One day, you have total power over your possessions—you know where they are and enjoy accessing, using, or simply admiring them. Then, seemingly overnight, you can’t find what you need, and you’re distracted, frustrated, and stressed about the mess. Now, with so many folks sticking to a WFH modus operandi, keeping those belongings in check is more important than ever to your productivity, serenity, and sanity.
What Does a Professional Organizer Do?
A professional organizer may help you make sense of the muddle by introducing new storage systems or improving existing ones, encouraging you to minimize and neaten up any house room. Read on to learn how these de-cluttering specialists work, what they charge, and why hiring one might be the right move—plus tips for choosing the best person for the job.
They really are pros
Those with a career in de-cluttering may have started out in a related field, such as interior design, or simply be natural neatniks. The best among them may have some formal training and accreditation as a member of, for example, the American Society of Professional Organizers or the National Association of Productivity and Organizing Professionals (NAPO).
They have a mission
NAPO defines a professional organizer as someone who will “support evaluation, decision-making, and action around objects, spaces, and data, helping clients achieve desired outcomes regarding function, order, and clarity.” (This differs from productivity consultants, who help clients better manage their time, energy, and resources to achieve goals.)
A wide spectrum of items—from clothing, gadgets, tools, and collectibles to media, technology, and personal/office documents/files—are within the pro organizer’s purview. They’re often called upon when people are moving (both packing and unpacking), but even if you’re staying put, a professional organizer can give you a fresh start in relationship to your stuff.
Not a quick fix
Even if you only want assistance in a single area, such as the garage, kitchen, or walk-in closet, working with a professional organizer takes time. Typically, there’s an in-depth consultation about your goals, and measurements and photos will be taken of the space(s).
Next, you’ll receive a proposal, perhaps with a list of products, such as shelving and bins, to purchase. If you need support for eliminating—letting go is the hardest part for some people—the organizer will help you designate items to be collected for donation, gifting or trash. The next step is installing new systems and arranging everything in place. The process can take a few days, a few weeks, or more, depending on the size of the area, the amount of stuff, and your clinginess to the likes of that clarinet you haven’t played since high school.
It’s an investment
Everyone has unique needs, so there is no average price for professional organizing. Fees are often discussed in the initial conversation or during the consultation (which may or may not be free). Some pro organizers charge an hourly rate (anywhere between $50 and $150); others give an estimate for the entire project. The cost of any products is extra. When you agree to the terms, you’re expected to put down half the amount and pay in full once satisfied with the results.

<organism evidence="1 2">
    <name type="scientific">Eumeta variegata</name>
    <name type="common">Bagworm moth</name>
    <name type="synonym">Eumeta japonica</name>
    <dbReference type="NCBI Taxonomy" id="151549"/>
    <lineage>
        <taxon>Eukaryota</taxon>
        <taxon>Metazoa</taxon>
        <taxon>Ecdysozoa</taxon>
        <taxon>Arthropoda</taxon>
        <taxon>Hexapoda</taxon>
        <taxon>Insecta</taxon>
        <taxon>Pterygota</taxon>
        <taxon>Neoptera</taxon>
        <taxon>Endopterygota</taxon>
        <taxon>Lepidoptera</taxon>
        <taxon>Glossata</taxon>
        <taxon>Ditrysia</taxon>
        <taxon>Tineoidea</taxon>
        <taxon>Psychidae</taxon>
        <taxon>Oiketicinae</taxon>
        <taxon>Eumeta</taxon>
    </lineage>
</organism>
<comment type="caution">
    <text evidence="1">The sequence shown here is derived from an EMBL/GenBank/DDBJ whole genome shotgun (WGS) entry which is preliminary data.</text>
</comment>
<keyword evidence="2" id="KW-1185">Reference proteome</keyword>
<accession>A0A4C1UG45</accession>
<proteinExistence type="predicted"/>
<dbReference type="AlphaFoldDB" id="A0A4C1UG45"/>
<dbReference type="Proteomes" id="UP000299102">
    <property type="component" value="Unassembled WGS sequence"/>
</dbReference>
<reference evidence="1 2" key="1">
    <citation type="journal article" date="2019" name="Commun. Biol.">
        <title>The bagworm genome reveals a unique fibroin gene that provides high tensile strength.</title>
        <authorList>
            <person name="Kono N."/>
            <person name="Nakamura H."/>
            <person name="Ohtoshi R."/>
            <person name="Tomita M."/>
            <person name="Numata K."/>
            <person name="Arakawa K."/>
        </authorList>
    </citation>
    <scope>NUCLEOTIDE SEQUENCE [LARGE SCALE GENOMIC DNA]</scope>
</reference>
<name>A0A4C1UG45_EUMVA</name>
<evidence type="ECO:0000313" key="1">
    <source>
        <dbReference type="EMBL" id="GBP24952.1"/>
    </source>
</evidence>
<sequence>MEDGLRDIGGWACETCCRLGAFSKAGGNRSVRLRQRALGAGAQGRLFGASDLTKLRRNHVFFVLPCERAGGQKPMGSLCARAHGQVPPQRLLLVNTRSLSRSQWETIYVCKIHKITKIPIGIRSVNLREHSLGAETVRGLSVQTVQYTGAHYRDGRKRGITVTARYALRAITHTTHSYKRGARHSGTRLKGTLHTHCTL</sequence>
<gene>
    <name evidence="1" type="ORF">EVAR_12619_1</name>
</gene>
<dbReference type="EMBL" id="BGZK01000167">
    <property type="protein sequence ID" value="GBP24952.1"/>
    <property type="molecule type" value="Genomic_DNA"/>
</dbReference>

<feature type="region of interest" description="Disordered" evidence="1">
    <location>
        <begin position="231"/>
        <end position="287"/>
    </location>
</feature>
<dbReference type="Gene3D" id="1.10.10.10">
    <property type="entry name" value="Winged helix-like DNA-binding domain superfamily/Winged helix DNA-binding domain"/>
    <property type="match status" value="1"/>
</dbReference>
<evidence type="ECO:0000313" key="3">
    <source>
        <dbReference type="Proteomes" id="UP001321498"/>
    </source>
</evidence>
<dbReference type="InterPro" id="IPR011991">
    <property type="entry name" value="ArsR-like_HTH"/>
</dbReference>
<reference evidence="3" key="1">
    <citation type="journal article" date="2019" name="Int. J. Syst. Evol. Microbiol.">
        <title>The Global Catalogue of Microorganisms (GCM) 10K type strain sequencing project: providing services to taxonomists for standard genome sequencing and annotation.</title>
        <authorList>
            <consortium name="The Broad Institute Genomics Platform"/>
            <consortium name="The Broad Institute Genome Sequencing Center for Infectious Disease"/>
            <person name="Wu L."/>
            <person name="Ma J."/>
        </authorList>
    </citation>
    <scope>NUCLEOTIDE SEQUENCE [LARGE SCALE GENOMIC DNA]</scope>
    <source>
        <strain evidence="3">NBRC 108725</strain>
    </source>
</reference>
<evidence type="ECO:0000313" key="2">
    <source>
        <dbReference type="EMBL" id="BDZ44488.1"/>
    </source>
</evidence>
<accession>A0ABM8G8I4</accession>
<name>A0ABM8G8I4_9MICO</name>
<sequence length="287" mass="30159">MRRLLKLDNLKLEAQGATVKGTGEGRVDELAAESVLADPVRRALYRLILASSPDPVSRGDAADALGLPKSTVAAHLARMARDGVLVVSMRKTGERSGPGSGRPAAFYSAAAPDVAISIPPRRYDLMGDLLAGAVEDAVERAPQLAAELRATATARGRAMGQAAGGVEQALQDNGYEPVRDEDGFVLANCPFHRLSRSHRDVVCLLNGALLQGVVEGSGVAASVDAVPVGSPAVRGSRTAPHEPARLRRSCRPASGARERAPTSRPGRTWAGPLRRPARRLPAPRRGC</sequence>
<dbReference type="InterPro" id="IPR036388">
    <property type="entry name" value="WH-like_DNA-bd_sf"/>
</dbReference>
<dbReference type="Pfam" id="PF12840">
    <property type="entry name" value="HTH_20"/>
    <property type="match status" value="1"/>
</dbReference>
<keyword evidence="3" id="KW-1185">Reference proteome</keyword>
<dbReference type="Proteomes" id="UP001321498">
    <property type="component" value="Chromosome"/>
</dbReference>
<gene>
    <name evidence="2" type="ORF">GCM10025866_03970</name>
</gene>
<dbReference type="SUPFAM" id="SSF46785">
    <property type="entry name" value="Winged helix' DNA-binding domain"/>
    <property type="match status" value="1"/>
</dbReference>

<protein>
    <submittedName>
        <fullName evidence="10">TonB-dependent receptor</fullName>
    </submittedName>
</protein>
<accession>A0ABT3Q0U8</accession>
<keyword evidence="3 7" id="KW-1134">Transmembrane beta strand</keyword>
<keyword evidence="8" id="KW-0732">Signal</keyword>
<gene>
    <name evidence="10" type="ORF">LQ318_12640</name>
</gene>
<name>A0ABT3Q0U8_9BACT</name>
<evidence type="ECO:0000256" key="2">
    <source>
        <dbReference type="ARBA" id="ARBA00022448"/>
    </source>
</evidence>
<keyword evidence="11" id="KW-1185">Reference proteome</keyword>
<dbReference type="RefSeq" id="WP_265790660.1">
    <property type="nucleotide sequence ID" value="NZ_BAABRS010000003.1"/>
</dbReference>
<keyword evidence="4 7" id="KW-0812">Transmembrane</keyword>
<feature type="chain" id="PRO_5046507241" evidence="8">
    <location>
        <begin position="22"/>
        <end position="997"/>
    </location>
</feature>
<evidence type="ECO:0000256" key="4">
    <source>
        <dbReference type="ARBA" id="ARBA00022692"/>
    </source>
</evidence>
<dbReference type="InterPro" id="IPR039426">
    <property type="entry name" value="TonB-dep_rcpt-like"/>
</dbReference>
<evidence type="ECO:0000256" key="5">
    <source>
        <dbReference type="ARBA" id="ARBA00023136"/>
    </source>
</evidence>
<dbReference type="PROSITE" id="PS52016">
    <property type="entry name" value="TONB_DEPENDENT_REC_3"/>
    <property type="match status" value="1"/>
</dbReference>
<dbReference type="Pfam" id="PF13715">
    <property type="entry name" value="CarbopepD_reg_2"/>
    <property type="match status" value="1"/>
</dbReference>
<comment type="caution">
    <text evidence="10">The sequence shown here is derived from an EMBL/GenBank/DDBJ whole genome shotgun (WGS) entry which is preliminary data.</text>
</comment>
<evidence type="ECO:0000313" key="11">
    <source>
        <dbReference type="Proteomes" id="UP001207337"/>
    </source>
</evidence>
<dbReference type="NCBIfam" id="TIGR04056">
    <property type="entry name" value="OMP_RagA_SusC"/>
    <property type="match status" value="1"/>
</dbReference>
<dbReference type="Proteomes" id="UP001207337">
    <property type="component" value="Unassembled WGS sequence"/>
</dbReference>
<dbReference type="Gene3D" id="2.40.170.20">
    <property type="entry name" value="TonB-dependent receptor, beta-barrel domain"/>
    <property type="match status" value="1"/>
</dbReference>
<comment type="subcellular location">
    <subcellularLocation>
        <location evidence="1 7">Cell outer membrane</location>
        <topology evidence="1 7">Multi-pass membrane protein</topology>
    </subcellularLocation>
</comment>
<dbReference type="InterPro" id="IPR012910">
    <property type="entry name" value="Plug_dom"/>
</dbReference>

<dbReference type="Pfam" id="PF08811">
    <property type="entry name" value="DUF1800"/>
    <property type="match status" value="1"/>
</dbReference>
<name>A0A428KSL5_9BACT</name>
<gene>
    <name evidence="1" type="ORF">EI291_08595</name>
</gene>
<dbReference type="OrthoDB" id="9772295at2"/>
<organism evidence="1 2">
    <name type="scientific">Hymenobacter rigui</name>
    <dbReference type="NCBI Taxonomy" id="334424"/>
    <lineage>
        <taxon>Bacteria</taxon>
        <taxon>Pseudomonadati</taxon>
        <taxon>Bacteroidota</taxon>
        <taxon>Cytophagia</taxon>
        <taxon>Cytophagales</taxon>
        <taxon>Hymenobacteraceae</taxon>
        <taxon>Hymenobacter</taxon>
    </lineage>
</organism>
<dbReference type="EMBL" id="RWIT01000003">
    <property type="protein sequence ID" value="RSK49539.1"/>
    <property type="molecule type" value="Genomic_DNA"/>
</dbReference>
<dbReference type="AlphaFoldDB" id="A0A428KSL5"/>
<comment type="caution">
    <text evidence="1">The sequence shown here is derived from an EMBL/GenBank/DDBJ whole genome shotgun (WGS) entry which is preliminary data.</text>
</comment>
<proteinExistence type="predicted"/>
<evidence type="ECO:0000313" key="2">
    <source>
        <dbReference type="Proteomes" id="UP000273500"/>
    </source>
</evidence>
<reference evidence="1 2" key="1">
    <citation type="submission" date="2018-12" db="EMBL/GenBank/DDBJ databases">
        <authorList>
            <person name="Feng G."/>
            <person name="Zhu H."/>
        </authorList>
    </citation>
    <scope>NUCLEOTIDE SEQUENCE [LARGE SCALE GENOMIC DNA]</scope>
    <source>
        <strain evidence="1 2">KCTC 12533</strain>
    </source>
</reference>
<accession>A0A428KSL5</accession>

Now that you have an idea of what to expect from a professional organizer, you can proceed with finding the best person or team for the job. NAPO has a directory to locate pros in your area, and the tips ahead can help ensure a positive experience.
Consider your scope, style, and quirks
Prior to contacting a pro, get a sense of what you think needs to be done and where. Also, get real about yourself and your household members: Is there a sentimentalist among you with a strong attachment to certain items? Is someone the type who must be able to see things rather than have them behind closed doors and in drawers?
Think about your budget and time frame as well: Do you have the wherewithal to do several areas in one fell swoop, or would it be more prudent to tackle the main area right now?
Interview a few
As with hiring any home services pro, consult with several people to find the right fit. Ask about credentials/certifications and client recommendations/references. Also, inquire about their experience with your particular type of clutter issues. If your family kitchen resembles a combat zone, you don’t want someone whose entire portfolio is devoted to luxury closets. Before-and-after photos are a plus!
Lay yourself bare
Resist the temptation to tidy up before a pro comes into your home—the organizer needs to see how you really live. Be open, honest, and unashamed during meetings. These pros are there to do a job, not judge, and no matter how much you think things have devolved, they’ve no doubt seen worse!
Trust your gut
Experience, price, and references are key but equally important is the vibe you get: You must feel comfortable talking to this person about your issues and then granting them access to your personal space. The NAPO website states: “Avoid choosing strictly by price. Instead, focus on finding someone with the personality and skill set that matches your needs.”
Learn your lesson
Don’t let an investment in de-cluttering and organizing go to waste. Ensure that the pro you work with establishes systems you can use IRL, whether that means transparent storage that lets you locate items easily or closed containers that double as furniture. Ask for tips on staying on top of your stuff to make your investment pay off over time.